Column: Brooke McCarty is officially in a shooting slump

Drew King

On Wednesday against TCU, with 1:48 left to play and Texas ahead by two points, senior guard Brooke McCarty zig-zagged her way into the paint and raced toward the rim for a layup.

She’s performed the dance hundreds of times and typically choreographs a way to get points on the board. She’ll usually either kick the ball outside to an open teammate, lean into a late-arriving defender to earn free throws or wind the ball in for a score.

This time it was different.

TCU junior center Jordan Moore swatted the ball away, and sophomore guard Kianna Ray corralled it. It was McCarty’s last shot of the game, and her 20th miss in the last two games. The Longhorns lost to the Horned Frogs, 79-77.

McCarty is known for making shots, not missing them. For her career, she’s shot 44.4 percent from the field and 40.2 percent from three.

But something’s been off lately. Though she can score from anywhere on the floor, McCarty can’t seem to find her sweet spots, shooting just 25.9 and 15.4 percent, respectively, over the last two games.

This isn’t McCarty’s first shooting slump. During an early three-game stretch against Rice, Hampton and Tennessee in her sophomore year, she shot 7-for-24 from the floor and 3-for-13 from deep. McCarty was able to bounce back, and she dropped 23 points on Little Rock soon after.

Part of the problem can be attributed to McCarty’s size. It’s impossible to coach height. The senior stands at a small 5-foot-4, excluding her bun. The shortest defender she’s faced in the past two games, TCU freshman guard Lauren Heard, towers over McCarty by five inches.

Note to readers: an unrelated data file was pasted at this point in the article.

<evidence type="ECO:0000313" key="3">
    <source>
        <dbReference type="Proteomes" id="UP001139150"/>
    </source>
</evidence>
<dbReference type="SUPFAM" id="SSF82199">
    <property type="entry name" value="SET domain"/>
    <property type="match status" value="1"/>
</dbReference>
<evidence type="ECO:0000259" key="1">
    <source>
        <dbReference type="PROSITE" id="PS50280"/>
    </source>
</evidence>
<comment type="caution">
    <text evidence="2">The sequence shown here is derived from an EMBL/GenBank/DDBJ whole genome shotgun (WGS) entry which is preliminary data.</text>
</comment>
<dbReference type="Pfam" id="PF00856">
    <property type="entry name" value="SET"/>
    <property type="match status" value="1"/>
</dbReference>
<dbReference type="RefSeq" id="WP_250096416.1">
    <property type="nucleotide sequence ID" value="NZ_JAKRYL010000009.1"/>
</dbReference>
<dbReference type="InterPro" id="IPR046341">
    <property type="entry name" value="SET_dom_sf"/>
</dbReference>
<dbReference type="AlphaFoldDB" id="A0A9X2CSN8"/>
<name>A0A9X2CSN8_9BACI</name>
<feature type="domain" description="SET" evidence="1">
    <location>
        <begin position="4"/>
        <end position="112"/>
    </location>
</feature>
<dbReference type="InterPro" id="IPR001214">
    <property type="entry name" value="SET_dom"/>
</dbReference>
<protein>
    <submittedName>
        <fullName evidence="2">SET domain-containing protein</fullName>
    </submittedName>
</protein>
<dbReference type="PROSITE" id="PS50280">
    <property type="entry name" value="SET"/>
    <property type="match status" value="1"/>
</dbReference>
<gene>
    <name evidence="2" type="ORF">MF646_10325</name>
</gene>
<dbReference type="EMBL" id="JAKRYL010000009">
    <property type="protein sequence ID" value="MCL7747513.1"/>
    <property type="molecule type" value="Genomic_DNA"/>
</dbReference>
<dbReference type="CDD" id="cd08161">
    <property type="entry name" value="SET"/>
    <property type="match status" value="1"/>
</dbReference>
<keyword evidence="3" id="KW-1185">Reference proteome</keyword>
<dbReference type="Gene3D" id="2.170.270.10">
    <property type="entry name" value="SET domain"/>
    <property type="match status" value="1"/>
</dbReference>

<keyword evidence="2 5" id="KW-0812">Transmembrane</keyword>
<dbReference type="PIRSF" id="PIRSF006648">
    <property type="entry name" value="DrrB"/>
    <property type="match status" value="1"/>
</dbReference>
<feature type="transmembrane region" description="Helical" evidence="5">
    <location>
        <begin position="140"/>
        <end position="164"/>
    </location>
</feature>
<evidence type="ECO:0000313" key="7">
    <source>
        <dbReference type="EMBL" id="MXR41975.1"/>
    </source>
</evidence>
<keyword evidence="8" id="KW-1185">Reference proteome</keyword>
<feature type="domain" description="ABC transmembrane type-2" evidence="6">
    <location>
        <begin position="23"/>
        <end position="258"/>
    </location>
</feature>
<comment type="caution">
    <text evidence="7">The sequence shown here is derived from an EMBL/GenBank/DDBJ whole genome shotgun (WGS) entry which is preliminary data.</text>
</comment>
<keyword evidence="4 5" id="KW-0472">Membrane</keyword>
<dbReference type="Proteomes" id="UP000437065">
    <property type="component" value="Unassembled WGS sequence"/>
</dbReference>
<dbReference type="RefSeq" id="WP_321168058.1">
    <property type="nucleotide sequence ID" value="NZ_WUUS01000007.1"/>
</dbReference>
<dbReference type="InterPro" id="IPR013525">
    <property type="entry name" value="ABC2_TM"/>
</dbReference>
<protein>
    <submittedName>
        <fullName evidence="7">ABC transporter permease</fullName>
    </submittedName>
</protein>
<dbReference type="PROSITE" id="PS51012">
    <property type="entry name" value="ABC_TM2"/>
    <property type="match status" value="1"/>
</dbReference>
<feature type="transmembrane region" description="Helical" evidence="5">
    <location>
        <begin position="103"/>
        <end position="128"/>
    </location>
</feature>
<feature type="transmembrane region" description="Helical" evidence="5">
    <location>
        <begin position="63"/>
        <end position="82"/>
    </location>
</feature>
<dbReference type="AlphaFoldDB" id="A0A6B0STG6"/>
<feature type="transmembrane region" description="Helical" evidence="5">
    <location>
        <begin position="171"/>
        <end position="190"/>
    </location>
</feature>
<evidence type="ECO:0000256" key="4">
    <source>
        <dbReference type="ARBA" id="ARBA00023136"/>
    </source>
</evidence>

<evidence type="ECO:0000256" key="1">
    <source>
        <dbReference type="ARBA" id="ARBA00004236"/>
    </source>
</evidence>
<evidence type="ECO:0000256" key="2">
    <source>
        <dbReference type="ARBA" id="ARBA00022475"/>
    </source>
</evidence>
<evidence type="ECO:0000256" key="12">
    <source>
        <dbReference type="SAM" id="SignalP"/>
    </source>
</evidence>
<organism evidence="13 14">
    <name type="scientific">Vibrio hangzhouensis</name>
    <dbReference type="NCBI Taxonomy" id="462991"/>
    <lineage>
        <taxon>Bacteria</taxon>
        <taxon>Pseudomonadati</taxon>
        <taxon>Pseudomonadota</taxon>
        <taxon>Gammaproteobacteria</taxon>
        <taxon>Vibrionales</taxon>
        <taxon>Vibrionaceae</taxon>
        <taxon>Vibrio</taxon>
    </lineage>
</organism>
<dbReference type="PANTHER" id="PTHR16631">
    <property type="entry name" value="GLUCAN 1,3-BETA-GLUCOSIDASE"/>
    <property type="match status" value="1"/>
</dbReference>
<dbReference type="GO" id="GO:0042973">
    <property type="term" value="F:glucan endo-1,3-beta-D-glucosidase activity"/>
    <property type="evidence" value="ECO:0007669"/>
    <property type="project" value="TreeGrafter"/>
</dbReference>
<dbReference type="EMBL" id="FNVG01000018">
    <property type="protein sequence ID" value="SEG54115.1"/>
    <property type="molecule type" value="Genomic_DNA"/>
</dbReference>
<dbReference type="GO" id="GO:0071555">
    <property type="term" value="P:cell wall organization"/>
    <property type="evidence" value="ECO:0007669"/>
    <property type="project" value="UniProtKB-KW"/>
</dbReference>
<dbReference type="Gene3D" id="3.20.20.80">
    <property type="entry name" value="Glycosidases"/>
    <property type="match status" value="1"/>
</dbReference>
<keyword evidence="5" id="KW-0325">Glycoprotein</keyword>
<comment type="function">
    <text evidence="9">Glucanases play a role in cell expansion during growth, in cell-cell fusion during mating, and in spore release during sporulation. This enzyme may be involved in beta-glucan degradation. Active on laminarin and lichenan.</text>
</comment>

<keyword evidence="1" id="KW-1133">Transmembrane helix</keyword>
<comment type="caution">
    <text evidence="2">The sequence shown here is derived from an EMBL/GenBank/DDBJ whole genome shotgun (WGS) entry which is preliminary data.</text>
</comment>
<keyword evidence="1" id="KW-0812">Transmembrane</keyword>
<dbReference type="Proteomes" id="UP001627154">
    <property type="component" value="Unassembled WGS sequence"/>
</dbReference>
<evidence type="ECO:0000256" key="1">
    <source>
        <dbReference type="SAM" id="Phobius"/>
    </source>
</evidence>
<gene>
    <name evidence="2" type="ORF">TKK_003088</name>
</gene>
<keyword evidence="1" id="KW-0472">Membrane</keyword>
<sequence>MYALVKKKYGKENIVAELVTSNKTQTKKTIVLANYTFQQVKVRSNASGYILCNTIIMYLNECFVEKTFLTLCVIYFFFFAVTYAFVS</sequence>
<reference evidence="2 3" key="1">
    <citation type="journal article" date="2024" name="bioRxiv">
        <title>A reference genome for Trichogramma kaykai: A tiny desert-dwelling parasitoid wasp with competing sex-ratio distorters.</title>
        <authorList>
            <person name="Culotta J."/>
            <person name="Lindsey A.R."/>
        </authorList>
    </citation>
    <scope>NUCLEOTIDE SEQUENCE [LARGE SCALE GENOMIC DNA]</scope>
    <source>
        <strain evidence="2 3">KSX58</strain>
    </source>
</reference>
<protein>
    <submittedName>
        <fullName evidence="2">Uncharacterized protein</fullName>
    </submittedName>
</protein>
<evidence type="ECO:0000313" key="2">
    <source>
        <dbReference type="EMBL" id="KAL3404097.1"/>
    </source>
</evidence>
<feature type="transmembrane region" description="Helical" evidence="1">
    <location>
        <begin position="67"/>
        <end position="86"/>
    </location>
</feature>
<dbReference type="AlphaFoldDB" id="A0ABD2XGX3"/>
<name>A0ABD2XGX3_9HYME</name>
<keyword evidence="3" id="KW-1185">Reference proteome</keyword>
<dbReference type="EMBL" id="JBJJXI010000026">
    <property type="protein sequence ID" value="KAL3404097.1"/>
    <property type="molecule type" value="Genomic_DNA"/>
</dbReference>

McCarty usually makes up for her limitations by using her elite quickness to wiggle her way into open spaces. However, the past few games have been an exception. Her opponents have mostly kept her contained outside the arc, where McCarty has gone 4-for-23 over the last five games.

Opposing teams might also be focusing more on slowing McCarty down in their defensive schemes.

“There are some teams, now that we’ve opened up conference play, that are trying to take away certain things,” head coach Karen Aston said after the Longhorns’ win over No. 20 Oklahoma State on Jan. 3. “And you can kind of pick your poison as far as that’s concerned.”

When McCarty is the poison of choice, she tends to give up the ball to get her teammates more involved. She registered her first-career double-double against the Cowgirls and dished out a career-high 11 assists against the Horned Frogs.

However, McCarty falls out of her own rhythm when she becomes more passive. She dropped seven of her 10 dimes against Oklahoma State in the fourth quarter, but she missed both of her shots and only scored on a pair of free throws. She finished with just nine points against TCU on 4-of-14 shooting.

“She’s really enjoying the way this team is sharing the ball together. It’s fun to watch,” Aston said after Texas’ win over Louisiana Tech on Nov. 30. “I also think she needs to shoot sometimes when she doesn’t. Sometimes she’ll pass up open threes, and I just don’t know that she needs to do that.”

Whatever the case may be for McCarty, the Longhorns will need her to keep shooting and turn things around soon. Texas will host Kansas (11-5, 2-3 Big 12) on Saturday at 1 p.m. and No. 1 UConn (14-0, 4-0 American) on Monday at 6 p.m.